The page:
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Phone: 832-667-5811

New project investigates immune system's role in multiple sclerosis

Houston, TX - 8/23/2013

A $1.3 million grant from the National Institute of Neurological Disorders and Stroke could help Houston Methodist scientists better understand how the body's own immune system drives multiple sclerosis.

The five-year project will be led by Todd Eagar, Ph.D., an immunologist in the Department of Pathology and Genomic Medicine at Houston Methodist Hospital. Eagar is also the associate medical director of the Histocompatibility and Transplant Immunology program.

Todd Eagar, Ph.D. (Click on thumbnail for larger version)

Using a model of multiple sclerosis (MS), Eagar's group will examine how two important cellular systems spur the development of MS. Eagar will also look at how these two systems affect the behavior of T and B cells, immune system stalwarts that in MS become inflammation-causing, autoimmune culprits of brain cell degeneration.

Past studies by Eagar and others suggest that dismantling either the Notch signaling pathway or a protein complex called gamma secretase can decrease the severity of MS symptoms in animal models. Notch is used by most cells, including T and B cells, for cell-cell communication. Gamma secretase turns on Notch. Eagar believes Notch may be at least partly responsible for T and B cell malfunction, and that suppressing gamma secretase -- thereby preventing Notch from being switched on -- might be the key to limiting MS-related damage.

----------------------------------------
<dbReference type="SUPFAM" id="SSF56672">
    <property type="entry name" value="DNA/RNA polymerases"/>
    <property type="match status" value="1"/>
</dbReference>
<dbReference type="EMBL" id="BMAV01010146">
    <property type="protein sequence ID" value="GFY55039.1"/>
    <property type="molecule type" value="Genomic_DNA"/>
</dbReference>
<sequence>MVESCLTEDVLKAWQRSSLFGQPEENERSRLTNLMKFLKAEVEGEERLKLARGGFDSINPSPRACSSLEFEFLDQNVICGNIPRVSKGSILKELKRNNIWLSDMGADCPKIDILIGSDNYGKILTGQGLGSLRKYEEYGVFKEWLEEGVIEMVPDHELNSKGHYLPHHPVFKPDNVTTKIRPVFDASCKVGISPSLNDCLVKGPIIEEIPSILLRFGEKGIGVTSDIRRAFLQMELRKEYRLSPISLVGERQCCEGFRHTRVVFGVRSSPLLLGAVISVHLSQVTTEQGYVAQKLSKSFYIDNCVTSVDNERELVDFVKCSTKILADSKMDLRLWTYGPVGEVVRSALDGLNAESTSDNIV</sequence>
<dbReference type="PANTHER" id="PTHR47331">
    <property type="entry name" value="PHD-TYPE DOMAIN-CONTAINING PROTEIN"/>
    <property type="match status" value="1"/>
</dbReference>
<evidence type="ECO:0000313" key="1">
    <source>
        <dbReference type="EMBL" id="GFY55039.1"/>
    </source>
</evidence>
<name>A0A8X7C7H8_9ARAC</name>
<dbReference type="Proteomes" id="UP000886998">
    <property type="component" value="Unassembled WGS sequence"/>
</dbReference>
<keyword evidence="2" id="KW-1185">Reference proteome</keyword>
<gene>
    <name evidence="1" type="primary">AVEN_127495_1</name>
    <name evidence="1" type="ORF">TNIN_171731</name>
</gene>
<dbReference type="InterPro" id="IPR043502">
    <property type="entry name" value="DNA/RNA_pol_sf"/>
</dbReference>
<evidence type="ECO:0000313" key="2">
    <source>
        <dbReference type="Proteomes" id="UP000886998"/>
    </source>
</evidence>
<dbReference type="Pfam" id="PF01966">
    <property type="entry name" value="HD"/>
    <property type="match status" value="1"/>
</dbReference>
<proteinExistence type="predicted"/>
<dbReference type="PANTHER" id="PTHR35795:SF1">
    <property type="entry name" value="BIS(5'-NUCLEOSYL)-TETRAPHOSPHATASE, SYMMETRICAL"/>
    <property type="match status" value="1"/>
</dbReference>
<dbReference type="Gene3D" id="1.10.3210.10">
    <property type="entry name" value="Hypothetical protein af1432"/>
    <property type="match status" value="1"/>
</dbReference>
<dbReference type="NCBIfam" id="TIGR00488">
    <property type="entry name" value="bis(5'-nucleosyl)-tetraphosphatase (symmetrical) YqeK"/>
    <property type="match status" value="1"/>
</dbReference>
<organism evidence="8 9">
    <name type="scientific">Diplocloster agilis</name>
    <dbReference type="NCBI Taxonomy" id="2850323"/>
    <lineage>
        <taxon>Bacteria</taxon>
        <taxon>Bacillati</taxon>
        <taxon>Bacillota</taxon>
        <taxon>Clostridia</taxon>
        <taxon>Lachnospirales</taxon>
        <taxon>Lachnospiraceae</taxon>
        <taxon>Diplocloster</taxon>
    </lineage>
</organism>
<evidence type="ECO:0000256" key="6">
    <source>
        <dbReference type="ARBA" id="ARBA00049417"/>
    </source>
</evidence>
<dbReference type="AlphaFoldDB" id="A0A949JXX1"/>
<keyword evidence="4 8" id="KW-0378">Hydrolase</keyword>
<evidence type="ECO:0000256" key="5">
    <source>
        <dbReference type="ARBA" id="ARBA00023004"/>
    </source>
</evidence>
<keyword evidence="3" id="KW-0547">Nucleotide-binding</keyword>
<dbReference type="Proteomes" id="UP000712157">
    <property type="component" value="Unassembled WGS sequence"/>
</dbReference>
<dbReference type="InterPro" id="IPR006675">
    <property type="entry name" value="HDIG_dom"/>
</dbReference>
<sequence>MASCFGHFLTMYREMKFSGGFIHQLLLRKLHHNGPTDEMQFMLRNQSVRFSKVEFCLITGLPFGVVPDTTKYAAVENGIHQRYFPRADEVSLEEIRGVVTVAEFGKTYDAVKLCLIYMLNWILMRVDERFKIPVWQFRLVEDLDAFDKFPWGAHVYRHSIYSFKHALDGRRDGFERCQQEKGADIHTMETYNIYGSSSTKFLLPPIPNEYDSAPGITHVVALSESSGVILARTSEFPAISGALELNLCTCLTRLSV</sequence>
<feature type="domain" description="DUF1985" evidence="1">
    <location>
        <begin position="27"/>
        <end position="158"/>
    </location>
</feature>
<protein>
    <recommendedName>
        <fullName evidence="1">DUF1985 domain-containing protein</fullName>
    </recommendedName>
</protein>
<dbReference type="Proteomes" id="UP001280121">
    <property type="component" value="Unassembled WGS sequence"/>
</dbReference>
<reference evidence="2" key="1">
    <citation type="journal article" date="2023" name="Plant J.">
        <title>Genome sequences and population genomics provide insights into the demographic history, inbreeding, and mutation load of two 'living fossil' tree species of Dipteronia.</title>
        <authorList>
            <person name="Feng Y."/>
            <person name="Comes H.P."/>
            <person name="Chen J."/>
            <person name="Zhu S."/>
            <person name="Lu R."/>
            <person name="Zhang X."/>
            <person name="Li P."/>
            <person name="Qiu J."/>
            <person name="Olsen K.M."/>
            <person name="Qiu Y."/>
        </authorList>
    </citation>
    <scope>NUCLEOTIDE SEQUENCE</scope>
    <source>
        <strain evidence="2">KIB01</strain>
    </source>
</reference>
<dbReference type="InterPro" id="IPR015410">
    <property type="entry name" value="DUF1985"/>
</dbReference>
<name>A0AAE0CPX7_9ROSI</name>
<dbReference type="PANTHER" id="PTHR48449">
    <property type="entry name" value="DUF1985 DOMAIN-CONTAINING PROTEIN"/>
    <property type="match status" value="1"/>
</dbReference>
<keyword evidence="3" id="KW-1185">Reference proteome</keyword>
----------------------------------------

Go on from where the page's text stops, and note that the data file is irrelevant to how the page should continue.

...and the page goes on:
"We think gamma secretase is important for T and B cells to talk to each other," Eagar said. "This project will look at how the interactions between T and B cells promote inflammation. We are very interested in how we can use drugs like gamma secretase inhibitors to suppress the immune system during phases of inflammation."

The present NIH-funded project will also help the scientists determine whether Notch and gamma secretase may be adequate drug targets in future human clinical trials.

This project is not a clinical trial; interested persons should visit http://www.clinicaltrials.gov or http://www.methodisthealth.com/clinicaltrials for information about active clinical trials for multiple sclerosis patients.

To speak with Eagar, please contact David Bricker, Houston Methodist, at 832-667-5811 or dmbricker@houstonmethodist.org.